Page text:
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Trump slams Sen. Cotton for saying he won’t object to electoral vote certification

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A day after Sen. Tom Cotton (R-Ark.) said that he would not object to the upcoming certification of the states’ electoral college votes, President Donald Trump on Monday set his sights on the potential 2024 presidential candidate for refusing to join 11 current and incoming senators in challenging President-elect Joe Biden‘s 2020 election win.

“How can you certify an election when the numbers being certified are verifiably WRONG,” the president tweeted Monday morning. “You will see the real numbers tonight during my speech, but especially on JANUARY 6th. @SenTomCotton Republicans have pluses & minuses, but one thing is sure, THEY NEVER FORGET!”

https://twitter.com/realDonaldTrump/status/1346110956078817280

On Sunday night, Cotton said he would not join the nearly a dozen current and incoming senators led by Sens. Josh Hawley (R-Mo.) and Ted Cruz (R-TX) in challenging the electoral votes from certain swing states on Wednesday in a joint session of Congress, stating that such an effort could “establish unwise precedents.”

RELATED: Walmart blames tweet calling Sen. Hawley ‘#soreloser’ on employee’s mistake

Also argued in his statement published Sunday evening is that challenging the electoral votes would go against the founding fathers’ intentions.

“The Founders entrusted our elections chiefly to the states — not Congress. They entrusted the election of our president to the people, acting through the Electoral College — not Congress. And they entrusted the adjudication of election disputes to the courts — not Congress,” Cotton’s statement reads.

“Under the Constitution and federal law, Congress’s power is limited to counting electoral votes submitted by the state,” he said.

Additionally, the 2024 hopeful warned that if Congress tossed out the votes of swing states like Arizona, Georgia, Michigan, Pennsylvania, and Wisconsin, where Trump and his allies claim widespread election fraud occurred, it would “take away the power to choose the president from the people.”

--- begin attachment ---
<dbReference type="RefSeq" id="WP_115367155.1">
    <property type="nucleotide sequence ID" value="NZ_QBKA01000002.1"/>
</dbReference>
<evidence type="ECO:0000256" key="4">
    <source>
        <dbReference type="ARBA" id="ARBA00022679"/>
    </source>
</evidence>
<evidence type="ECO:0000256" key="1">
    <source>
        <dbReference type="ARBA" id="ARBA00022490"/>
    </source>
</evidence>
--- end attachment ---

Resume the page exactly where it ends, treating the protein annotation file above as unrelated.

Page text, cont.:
On top of that, he argued that such an effort would throw the Electoral College and the megaphone it gives to tinier states like his home state of Arkansas into jeopardy and help Democrats “achieve their longstanding goal of eliminating the Electoral College.”

Furthermore, he said if Congress overturns the Electoral College’s vote, it would “take another big step toward federalizing election law.”

Other current GOP senators who have pledged to object to certification include Sens. Marsha Blackburn (Tenn.), Ron Johnson (Wis.), James Lankford (Okla.), Steve Daines (Mont.), John Kennedy (La.), and Mike Braun (Ind.). Senators-elect who have promised to also object are Cynthia Lummis (Wyo.), Roger Marshall (Kan.), Bill Hagerty (Tenn.), Tommy Tuberville (Ala.).

Cotton is far from the only Republican refusing to object to certification. Senate Majority Leader Mitch McConnell (R-Ky.) and other GOP leaders have already congratulated Biden on his victory and have been urging their colleagues to not object to Wednesday’s certification.

On Sunday in a Twitter thread, Sen. Lindsey Graham (R-S.C.), another typically reliable Trump ally, also cast doubt on the objection effort, calling it a “political dodge.”